“Frequently, cybersecurity IRPs are developed with good intentions but then filed away for later. Instead, these plans should be continuously rehearsed and revised as cyberattacks become increasingly sophisticated and hospital IT systems change,” said Christophe Dore, Cybersecurity Manager for Philips Capsule, in a recent blog post. “Just like firefighters do not wait for a house to be burning down to know if they can put it out, an effective response is never improvised – hospitals cannot successfully put their IRP to work for the first time during a crisis.”

Of course, every cyberattack is unique, and one can never be fully prepared. Consistently practicing the incident response plan, learning from other hospitals, updating the plan accordingly, and ensuring staff is trained to execute next steps will help to safeguard physical and digital assets in many scenarios. Taking these actions may not only help to protect systems, but also bolster the care team’s confidence.

Finding the right security partner

Identifying a knowledgeable and committed IT security partner is key to minimizing the impact of a cyberattack and even potentially preventing attackers from infiltrating assets in the first place. Such a partner recognizes that cybersecurity does not stop at protecting an individual product but instead requires a systemic approach, infusing security principles from product design, to testing and deployment, to establishing robust procedures for monitoring and incident response management. Technology providers can speak to their experience and best practices across many clients and provide evidence-based guidance for the most effective response plans.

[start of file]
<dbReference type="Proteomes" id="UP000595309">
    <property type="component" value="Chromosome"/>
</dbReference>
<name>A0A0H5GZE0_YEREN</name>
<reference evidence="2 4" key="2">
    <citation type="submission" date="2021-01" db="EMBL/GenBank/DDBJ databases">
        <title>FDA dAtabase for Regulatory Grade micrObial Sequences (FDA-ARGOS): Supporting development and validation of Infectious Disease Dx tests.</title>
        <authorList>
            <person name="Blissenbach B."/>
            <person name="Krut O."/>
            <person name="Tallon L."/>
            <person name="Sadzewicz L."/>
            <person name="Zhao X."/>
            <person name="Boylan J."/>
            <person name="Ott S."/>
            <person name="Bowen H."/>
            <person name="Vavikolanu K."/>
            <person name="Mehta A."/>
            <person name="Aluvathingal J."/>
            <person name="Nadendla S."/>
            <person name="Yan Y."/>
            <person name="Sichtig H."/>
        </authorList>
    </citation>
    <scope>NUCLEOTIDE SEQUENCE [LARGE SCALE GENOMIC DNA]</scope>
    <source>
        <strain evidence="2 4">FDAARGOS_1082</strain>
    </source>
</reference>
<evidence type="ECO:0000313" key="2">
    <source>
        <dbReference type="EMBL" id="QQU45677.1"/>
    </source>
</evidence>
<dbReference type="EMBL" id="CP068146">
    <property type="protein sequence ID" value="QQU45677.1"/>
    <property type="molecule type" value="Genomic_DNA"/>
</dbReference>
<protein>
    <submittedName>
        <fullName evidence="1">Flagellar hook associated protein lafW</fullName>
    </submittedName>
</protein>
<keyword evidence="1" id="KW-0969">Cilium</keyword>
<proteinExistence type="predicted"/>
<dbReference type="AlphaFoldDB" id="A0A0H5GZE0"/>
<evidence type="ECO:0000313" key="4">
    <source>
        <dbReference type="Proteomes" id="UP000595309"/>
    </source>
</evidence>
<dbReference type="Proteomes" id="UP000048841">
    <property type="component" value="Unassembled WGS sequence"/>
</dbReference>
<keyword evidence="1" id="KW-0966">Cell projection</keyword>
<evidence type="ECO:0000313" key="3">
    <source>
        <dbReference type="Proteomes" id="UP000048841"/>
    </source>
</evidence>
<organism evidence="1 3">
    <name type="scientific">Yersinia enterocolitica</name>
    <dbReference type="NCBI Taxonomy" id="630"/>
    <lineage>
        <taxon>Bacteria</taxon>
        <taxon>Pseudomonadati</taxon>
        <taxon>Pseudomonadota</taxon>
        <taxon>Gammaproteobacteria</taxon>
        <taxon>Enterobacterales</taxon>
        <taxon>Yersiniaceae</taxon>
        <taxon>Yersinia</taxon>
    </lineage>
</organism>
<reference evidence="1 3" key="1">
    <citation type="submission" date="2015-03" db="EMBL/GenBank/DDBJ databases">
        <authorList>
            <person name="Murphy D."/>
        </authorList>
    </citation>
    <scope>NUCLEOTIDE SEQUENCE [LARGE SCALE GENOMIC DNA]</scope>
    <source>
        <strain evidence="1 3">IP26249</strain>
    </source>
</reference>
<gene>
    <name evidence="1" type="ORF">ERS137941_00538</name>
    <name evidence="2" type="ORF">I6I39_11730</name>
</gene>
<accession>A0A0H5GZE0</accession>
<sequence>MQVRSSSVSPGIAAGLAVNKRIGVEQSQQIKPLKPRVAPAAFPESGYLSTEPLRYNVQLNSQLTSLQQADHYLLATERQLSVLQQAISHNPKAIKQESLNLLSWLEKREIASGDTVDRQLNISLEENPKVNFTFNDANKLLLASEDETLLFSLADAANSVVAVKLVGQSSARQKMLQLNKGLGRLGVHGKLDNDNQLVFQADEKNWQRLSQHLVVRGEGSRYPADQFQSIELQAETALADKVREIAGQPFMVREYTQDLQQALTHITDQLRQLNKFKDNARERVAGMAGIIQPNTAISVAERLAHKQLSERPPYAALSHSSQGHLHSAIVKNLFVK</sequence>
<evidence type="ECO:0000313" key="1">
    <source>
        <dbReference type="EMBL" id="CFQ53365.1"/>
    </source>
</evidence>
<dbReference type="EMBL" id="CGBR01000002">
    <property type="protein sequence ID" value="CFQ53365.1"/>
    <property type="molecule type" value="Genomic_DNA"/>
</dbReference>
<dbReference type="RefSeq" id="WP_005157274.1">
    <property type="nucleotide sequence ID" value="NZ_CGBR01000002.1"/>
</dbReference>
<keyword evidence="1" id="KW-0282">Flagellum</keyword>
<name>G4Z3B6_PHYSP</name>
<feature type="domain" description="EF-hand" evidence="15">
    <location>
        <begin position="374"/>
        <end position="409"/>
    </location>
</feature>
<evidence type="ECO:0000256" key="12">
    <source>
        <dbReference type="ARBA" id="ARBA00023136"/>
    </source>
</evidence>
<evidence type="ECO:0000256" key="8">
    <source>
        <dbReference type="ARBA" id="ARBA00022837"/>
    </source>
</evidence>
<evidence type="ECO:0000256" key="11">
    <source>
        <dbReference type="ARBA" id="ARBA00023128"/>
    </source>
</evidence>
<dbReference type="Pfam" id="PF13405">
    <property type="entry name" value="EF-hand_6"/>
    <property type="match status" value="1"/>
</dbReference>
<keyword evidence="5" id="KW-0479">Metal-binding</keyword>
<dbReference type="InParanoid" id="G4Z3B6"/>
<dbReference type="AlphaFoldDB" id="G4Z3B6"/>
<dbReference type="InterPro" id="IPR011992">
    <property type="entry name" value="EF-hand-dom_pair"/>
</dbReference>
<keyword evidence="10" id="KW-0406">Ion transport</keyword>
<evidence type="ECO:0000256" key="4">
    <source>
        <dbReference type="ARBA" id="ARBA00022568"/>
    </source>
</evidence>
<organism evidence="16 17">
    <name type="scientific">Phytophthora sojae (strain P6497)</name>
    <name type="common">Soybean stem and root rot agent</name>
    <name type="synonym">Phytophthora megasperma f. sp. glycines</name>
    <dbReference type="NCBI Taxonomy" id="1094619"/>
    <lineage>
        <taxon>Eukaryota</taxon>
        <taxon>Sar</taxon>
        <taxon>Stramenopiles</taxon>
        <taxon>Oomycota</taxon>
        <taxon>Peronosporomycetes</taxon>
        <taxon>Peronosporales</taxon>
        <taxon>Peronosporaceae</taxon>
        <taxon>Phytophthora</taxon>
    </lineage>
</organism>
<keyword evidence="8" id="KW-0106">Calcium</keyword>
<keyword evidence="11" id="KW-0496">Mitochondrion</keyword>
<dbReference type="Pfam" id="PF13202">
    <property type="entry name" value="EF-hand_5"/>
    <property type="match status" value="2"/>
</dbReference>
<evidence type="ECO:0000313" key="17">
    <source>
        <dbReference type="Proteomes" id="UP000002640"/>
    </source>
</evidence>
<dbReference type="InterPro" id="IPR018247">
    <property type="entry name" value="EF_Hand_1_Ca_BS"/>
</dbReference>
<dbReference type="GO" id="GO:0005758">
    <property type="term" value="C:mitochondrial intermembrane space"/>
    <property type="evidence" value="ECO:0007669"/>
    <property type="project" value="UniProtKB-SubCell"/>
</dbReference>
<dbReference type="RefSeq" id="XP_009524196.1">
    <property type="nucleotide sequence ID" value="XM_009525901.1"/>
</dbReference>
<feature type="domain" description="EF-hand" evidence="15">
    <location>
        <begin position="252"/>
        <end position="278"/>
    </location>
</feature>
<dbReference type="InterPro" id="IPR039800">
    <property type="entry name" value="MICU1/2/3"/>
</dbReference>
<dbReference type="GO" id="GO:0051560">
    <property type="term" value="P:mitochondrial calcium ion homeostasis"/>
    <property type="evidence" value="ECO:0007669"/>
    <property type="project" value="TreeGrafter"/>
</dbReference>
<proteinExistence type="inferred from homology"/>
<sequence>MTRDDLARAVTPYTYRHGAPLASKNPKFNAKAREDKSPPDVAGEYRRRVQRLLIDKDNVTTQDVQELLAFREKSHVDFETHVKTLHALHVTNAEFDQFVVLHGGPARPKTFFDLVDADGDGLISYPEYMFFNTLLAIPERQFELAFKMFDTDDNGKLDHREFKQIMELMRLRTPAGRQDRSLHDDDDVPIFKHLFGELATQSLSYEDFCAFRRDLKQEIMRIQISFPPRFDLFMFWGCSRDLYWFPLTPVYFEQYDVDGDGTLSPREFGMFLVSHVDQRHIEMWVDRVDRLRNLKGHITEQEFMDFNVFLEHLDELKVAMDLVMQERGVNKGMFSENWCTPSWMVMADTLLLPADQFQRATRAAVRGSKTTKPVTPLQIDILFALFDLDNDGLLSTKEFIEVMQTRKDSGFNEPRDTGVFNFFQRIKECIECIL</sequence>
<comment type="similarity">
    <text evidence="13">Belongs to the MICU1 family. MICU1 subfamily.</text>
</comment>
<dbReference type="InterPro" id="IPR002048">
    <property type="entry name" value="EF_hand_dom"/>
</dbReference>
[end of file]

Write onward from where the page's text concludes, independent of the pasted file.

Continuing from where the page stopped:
The right partner can also help simplify the complexity and variety of one’s IT systems – the primary driver of security vulnerabilities and ineffective IRPs. While the recent surge in digital health innovation and adoption holds great potential for transforming care delivery, health systems need to prioritize end-to-end integration strategies that simplify and connect their tech infrastructure. This can help reduce an attacker’s entry points, streamline system monitoring, and can ultimately help to make security more manageable and cost-effective.

Recognizing the concerns of customers and patients and the critical role security plays across today’s interconnected digital ecosystems, Philips has an unwavering commitment to meeting the challenges of an evolving threat landscape to secure enterprise information systems. Philips’ strategy involves staying on top of emerging security vulnerabilities and potential external threats and collaborating with regulatory agencies, industry partners, and healthcare providers to close security loopholes and implement safeguards. By working alongside hospital IT departments at each step of their digital transformation and cybersecurity strategy, Philips can help to collaboratively identify a beneficial path forward to protect assets and help customers realize secure, connected care.

To learn more about today’s cybersecurity challenges and Philips’ commitment to proactively addressing our customers’ security and privacy concerns, click here.

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Anna Hogrebe

Anna Hogrebe

Philips Global Press Office